1564

Abstract

Purpose

The purpose of this paper is to investigate the main determinants of dependency on food aid programmes. Food aid may take the form of a loan, a sale below market price or a current transfer. Food aid programmes across the globe are generally designed to provide short‐term assistance to countries. However, many countries have developed a dependence on food aid assistance.

Design/methodology/approach

The paper estimates cross‐sectional regressions using a database containing 116 developing countries over the period 1970‐2003. Bayesian averaging of classical estimates is employed to identify the robust determinants of dependency.

Findings

The study finds that the top two determinants of food aid dependence (both cereals and non‐cereals) were food production and the frequency of droughts affecting the country. Food inflation, population density, crop yields, the amount of arable land per capita, the rule of law and the number of armed conflicts were also robustly related to aid dependence.

Practical implications

These findings suggest that international donors should focus primarily on offsetting the substitution effect of aid on local production as well as implement systems to partially offset the negative effects of droughts, if they are to break the cycle of dependence on food aid.

Originality/value

Previous studies have investigated the effects of a large number of other variables. The findings from these papers were somewhat conflicting due to differences in model specification. To identify the variables that have a robust relationship with food aid dependence, whatever the model specification, the Bayesian averaging of classical estimates approach proposed by Sala‐i‐Martin et al. is employed.

Details

Journal of Economic Studies, vol. 37 no. 4
Type: Research Article
ISSN: 0144-3585

Keywords

Article
Publication date: 17 July 2018

Sedef Sert, Paola Garrone, Marco Melacini and Alessandro Perego

The purpose of this paper is to enhance the understanding of motives behind corporate giving and at finding out whether and when operational efficiency plays a major role…

Abstract

Purpose

The purpose of this paper is to enhance the understanding of motives behind corporate giving and at finding out whether and when operational efficiency plays a major role in the case of surplus food donations by food supply chain companies.

Design/methodology/approach

A multiple case study methodology has been applied considering a sample of 16 food sector companies operating in Italy. Three cases have been analyzed in-depth to highlight the contextual factors that make cost savings possible and donations sizeable and regular.

Findings

The results show that the willingness of companies to reduce operational costs plays a relevant role in managerial decisions concerning the recovery and donation of unsold food, although to different degrees across the supply chain stages.

Originality/value

The paper shows that not only strategic and moral motives, but also economic efficiency concern plays an important role in the managerial decision-making process pertaining to surplus food donations.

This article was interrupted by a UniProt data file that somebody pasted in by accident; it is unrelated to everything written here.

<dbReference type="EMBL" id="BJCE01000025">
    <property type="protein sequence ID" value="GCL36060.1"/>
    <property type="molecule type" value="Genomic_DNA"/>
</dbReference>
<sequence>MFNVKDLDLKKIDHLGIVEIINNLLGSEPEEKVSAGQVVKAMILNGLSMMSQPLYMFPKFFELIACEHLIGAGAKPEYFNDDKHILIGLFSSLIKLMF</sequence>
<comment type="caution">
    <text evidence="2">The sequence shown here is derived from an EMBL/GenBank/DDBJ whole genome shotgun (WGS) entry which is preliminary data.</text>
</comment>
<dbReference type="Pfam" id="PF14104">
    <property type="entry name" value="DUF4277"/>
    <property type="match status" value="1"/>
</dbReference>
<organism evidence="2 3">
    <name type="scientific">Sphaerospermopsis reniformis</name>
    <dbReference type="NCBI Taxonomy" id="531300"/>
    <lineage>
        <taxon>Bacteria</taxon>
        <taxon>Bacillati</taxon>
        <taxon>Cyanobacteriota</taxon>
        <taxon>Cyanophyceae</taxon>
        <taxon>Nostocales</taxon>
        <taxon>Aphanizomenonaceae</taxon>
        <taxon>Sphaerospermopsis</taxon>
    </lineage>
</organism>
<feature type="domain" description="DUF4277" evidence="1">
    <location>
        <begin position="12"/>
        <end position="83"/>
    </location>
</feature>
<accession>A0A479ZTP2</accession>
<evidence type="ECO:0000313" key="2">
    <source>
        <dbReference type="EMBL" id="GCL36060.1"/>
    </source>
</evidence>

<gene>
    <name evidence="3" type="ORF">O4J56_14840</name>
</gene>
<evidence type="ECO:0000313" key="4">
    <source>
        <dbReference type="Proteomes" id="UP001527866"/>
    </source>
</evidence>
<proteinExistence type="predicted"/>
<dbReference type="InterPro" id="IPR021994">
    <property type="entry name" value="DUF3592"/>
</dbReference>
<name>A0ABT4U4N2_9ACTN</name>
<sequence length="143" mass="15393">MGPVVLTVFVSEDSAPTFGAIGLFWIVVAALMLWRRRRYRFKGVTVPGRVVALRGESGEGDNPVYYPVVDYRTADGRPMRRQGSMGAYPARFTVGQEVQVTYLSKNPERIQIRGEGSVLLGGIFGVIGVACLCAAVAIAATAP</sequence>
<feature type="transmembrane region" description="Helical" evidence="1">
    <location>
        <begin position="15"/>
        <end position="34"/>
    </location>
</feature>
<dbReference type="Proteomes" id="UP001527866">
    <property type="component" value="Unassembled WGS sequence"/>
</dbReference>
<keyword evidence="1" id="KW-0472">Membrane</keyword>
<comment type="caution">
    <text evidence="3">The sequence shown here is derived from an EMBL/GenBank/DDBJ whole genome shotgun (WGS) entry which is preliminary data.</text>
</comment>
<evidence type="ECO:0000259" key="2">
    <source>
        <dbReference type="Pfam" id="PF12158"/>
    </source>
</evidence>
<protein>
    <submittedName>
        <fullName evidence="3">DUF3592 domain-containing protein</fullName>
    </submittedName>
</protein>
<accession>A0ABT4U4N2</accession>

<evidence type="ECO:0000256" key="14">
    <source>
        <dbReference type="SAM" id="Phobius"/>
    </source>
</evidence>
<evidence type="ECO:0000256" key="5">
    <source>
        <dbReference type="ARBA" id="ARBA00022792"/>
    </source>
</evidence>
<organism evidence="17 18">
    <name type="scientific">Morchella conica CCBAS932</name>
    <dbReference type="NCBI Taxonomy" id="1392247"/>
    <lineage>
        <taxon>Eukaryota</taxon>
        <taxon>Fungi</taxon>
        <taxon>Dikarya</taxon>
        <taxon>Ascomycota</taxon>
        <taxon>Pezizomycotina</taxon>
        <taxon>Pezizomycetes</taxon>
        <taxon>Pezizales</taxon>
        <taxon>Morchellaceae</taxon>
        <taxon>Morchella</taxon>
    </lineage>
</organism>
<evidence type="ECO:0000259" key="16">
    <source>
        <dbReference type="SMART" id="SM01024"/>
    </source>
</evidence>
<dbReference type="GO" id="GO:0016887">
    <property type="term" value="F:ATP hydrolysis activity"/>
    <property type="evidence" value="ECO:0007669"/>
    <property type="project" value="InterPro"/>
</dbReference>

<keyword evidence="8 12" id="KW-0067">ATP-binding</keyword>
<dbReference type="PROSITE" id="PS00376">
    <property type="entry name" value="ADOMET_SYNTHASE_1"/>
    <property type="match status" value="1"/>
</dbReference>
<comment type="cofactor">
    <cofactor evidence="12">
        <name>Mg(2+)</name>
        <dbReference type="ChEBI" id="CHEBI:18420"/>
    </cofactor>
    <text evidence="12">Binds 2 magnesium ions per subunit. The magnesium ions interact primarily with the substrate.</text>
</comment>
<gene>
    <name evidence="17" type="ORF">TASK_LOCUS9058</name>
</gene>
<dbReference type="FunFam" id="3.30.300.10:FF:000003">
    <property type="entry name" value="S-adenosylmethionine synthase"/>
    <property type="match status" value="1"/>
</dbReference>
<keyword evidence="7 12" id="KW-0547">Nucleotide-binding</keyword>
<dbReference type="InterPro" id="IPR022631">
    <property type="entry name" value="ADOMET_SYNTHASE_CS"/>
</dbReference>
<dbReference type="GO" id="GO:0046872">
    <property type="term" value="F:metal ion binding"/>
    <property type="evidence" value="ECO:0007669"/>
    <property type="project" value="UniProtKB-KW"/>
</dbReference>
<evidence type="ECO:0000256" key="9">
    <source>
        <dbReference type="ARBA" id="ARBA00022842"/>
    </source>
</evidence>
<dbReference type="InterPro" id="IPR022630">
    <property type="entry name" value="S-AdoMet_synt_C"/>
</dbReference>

Details

British Food Journal, vol. 120 no. 7
Type: Research Article
ISSN: 0007-070X

Keywords

Article
Publication date: 3 November 2020

Caroline Sundgren

New actors have emerged in the food supply chain in response to the increased awareness of food waste and the need to distribute surplus food. The purpose of this study is…

Abstract

Purpose

New actors have emerged in the food supply chain in response to the increased awareness of food waste and the need to distribute surplus food. The purpose of this study is to analyse the different supply chain structures that have emerged to make surplus food available to consumers.

Design/methodology/approach

This study adopts a qualitative multiple-case study of three new surplus food actors: a surplus food platform, an online retailer and a surplus food terminal. Data sources included interviews, documentary evidence and participatory observations.

Findings

Three different types of actor constellations in surplus food distribution have been identified: a triad, a tetrad and a chain. Both centralised (for ambient products) and decentralised supply chain structures (for chilled products) have emerged. The analysis identified weak links amongst new actors and surplus food suppliers. The new actors have adopted the roles of connector, service provider and logistics service provider and the sub-roles of mediator, auditor and consultant.

Originality/value

This paper contributes to research on closed-loop or circular supply chains for the reuse of products in the context of surplus food distribution.

Details

The International Journal of Logistics Management , vol. 31 no. 4
Type: Research Article
ISSN: 0957-4093

Keywords

Article
Publication date: 5 March 2018

Elif Stepman, Mieke Uyttendaele, Elien De Boeck and Liesbeth Jacxsens

As food aid is still for a great part dependent upon the donation of food surplus and as the number of persons relying on food charities is increasing, it is important to…

Abstract

Purpose